What skincare do I need for my age? Part 4: The fifties and sixties

What skincare do I need for my age? Part 4: The fifties and sixties

In your fifties and sixties, you may notice some more signs of facial ageing such as loss of volume, sun damage, age spots as well as deep set expression lines and wrinkles. The ageing process is global, there are bony, muscular and fat pad changes as well as skin changes.

Although not a magic wand, there are some highly effective formulations available to use at home that work to repair your skin and prevent further damage such as:

• treat and prevent sun damage
• boost collagen production
• reverse fine lines and wrinkles
• protect the skin
• decrease moisture loss from the skin

In this series, we discuss the science behind improving your skin with a daily skincare routine that works with the natural repair cycles of the body. Typically, the key stages in rejuvenating mature skin is to resurface, repair, and fortify.

Loss of collagen, elastin, and hyaluronic acid can result in thinning, and dry skin. It is important to choose gentle products that actively repair the skin and don’t result in the skin becoming more fragile or compromised. Choose gentle cleansers and soap-free cleansers; soaps affect the skin’s pH and remove skin’s natural oils that provide protection. Key signs of this include skin tightness, a stinging sensation and skin dryness after cleansing.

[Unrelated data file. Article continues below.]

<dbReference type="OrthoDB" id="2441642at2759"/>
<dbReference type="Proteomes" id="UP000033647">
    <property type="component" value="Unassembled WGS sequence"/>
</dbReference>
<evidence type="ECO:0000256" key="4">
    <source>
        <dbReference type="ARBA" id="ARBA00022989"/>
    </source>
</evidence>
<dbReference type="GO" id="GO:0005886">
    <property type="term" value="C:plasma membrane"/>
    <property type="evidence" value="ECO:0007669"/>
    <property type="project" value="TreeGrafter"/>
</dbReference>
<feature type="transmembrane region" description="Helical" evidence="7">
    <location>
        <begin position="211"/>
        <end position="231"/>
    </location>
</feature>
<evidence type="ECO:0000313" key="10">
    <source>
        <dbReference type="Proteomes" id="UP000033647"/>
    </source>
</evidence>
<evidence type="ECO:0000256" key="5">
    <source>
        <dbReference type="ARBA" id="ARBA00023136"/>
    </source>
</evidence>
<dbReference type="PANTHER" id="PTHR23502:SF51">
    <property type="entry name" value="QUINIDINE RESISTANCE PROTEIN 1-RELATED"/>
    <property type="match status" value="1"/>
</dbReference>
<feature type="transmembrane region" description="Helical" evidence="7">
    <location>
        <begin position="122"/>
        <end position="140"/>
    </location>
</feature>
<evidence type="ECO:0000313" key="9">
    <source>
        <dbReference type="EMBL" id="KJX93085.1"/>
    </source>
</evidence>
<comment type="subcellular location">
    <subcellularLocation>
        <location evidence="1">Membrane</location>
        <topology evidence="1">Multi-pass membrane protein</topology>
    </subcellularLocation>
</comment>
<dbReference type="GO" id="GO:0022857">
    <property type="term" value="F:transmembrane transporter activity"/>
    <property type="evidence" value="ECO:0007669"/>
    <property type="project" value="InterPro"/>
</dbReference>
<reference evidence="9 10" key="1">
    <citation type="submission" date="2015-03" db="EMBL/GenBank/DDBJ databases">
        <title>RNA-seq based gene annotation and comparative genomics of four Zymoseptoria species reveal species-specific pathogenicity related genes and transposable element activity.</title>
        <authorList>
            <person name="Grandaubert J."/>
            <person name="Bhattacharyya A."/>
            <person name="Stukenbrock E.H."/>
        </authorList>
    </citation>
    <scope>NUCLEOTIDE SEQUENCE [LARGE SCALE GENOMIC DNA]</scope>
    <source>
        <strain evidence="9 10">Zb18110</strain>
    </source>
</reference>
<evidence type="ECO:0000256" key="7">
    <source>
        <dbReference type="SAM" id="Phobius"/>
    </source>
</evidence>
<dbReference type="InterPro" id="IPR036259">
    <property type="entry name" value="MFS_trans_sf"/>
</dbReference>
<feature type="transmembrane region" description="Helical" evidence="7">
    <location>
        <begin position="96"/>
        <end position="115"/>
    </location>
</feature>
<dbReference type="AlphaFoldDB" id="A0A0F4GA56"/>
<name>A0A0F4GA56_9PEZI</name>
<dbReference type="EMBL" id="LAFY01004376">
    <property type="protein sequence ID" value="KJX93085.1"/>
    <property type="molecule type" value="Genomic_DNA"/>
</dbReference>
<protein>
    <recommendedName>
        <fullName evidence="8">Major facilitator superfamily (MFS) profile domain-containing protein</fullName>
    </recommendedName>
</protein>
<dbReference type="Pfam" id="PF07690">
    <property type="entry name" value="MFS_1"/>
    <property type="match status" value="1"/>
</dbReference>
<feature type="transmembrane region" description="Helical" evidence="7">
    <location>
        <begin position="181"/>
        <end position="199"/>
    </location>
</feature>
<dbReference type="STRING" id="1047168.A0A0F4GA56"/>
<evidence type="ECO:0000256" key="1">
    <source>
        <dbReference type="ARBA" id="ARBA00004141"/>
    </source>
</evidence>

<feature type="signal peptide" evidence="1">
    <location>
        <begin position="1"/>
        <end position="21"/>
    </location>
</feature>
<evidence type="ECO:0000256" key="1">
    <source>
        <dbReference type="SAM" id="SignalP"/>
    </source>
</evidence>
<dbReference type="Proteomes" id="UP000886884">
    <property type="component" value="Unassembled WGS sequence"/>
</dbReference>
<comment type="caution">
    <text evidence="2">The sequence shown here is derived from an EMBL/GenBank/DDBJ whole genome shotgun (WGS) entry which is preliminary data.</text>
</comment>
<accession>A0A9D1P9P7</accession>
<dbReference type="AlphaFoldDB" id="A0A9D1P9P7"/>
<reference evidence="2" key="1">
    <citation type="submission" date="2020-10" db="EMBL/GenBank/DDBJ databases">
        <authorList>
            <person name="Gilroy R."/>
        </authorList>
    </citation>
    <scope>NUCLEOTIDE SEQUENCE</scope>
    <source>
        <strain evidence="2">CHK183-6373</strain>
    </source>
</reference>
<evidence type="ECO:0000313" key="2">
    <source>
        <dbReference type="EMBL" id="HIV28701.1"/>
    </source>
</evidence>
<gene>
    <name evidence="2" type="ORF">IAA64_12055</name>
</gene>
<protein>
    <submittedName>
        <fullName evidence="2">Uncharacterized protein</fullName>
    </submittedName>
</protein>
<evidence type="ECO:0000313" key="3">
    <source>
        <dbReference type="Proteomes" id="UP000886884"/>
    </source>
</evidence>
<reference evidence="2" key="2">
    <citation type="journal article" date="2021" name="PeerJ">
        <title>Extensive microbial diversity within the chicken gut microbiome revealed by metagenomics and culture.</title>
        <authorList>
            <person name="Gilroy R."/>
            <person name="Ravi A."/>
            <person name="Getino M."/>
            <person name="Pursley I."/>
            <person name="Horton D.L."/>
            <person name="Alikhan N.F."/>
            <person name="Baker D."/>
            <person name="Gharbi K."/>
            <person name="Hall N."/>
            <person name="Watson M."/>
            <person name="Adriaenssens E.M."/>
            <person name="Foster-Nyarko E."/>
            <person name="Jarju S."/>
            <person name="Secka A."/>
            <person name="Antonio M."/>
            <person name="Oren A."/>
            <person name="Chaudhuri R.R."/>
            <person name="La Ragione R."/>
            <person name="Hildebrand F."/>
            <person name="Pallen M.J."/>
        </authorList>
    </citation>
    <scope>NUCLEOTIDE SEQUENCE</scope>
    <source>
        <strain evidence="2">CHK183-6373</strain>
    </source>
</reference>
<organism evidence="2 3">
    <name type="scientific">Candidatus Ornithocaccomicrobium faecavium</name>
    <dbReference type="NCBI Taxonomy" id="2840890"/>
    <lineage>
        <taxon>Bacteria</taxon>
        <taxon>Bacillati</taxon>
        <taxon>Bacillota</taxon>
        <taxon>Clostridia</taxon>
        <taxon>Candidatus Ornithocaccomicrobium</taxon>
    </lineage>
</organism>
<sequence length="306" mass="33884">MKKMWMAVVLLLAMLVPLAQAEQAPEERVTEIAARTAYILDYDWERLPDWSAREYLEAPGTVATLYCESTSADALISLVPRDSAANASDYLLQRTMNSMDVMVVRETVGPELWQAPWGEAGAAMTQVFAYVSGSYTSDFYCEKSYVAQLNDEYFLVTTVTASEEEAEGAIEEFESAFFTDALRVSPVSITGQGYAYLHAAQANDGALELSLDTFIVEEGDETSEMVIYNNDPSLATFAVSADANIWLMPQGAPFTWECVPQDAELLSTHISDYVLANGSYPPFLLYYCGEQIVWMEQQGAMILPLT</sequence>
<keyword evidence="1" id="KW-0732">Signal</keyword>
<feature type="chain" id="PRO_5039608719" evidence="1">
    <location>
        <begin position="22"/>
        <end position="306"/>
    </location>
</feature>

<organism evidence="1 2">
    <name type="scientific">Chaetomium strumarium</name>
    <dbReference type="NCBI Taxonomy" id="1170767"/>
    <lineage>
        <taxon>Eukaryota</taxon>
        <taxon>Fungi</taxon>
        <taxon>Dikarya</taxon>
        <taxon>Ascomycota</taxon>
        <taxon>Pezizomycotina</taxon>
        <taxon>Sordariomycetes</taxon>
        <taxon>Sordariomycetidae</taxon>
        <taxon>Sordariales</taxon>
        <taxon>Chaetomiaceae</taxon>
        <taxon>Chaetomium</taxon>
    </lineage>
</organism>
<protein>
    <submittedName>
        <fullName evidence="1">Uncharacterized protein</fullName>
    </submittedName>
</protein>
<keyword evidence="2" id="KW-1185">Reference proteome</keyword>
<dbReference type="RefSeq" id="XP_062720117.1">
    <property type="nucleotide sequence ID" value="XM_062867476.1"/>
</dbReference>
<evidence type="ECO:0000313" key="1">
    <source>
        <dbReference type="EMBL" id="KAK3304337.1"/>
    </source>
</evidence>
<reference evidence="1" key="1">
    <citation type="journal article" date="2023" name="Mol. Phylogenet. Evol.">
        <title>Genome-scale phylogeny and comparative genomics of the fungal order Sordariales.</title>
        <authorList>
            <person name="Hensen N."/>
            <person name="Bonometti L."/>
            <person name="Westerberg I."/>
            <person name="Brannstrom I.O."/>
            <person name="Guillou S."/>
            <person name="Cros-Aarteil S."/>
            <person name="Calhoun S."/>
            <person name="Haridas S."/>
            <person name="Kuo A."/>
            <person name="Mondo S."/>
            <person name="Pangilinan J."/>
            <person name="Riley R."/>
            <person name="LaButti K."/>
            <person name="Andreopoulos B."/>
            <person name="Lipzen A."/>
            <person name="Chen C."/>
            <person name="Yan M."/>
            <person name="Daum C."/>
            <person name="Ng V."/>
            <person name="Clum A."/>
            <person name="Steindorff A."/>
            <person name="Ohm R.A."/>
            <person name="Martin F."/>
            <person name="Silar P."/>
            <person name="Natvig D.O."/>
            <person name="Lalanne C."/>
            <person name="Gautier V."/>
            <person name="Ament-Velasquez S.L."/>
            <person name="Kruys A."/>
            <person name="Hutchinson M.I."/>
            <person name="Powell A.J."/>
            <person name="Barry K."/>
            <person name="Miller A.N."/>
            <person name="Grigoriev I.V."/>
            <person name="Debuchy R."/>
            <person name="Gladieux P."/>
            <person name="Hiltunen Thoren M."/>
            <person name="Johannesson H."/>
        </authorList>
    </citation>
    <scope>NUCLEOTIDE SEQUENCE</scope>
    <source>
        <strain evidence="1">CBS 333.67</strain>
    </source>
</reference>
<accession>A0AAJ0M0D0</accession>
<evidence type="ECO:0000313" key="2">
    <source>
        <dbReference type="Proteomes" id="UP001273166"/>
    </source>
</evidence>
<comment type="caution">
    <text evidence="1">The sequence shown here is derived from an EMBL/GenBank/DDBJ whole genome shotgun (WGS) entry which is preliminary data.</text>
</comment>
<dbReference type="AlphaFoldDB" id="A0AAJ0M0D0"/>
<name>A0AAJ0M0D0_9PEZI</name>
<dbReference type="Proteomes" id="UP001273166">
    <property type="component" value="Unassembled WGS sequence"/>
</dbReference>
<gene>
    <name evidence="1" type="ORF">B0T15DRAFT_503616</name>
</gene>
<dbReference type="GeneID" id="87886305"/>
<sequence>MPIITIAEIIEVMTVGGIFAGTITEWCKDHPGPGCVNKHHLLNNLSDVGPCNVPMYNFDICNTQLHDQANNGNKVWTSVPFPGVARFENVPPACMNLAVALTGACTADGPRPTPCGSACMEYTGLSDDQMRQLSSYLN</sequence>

For resetting the clock on your skin, naturally derived Alpha Hydroxy Acids (AHA) such as glycolic acid can resurface the skin and produce smoother skin. Alpha hydroxyl acids work by stimulating cell turnover (production of new cells), and also dissolve the bonds holding dead skin cells on the surface of the skin to help with their exfoliation.

Retinols also work by reversing sun damage and signs of ageing but usually need to be used under the care of your healthcare professional (aesthetic practitioner) to ensure the right concentration is used and side effects are minimised.

Moisturisers work by preventing water loss from the skin, therefore decreasing dryness. Moisturisers with next generation peptides can help fortify the skin, and stimulate collagen production, this can help increase firmness of the skin. There are products available that utilise plant stem cells, which are thought to prolong the longevity of our own stem cells; vital for new skin cell renewal and production.

Serums with the right active ingredients can rejuvenate your skin and help cellular repair. Antioxidant extracts such as citric acid, L-ascorbic acid, green tea extract and certain fruit extracts can help fight free radical damage and protect the skin. When choosing an antioxidant rich serum, opt for an antioxidant complex with several different antioxidants as often antioxidants work in synergy with each other for maximum benefit; a common example is a vitamin C & E ferulic serum.

It is important to use a high factor sunscreen, and apply a generous amount of sunscreen daily even when it isn’t sunny. Skin discolouration can be decreased by formulations that inhibit melanin, the pigment responsible for age spots and hyperpigmentation.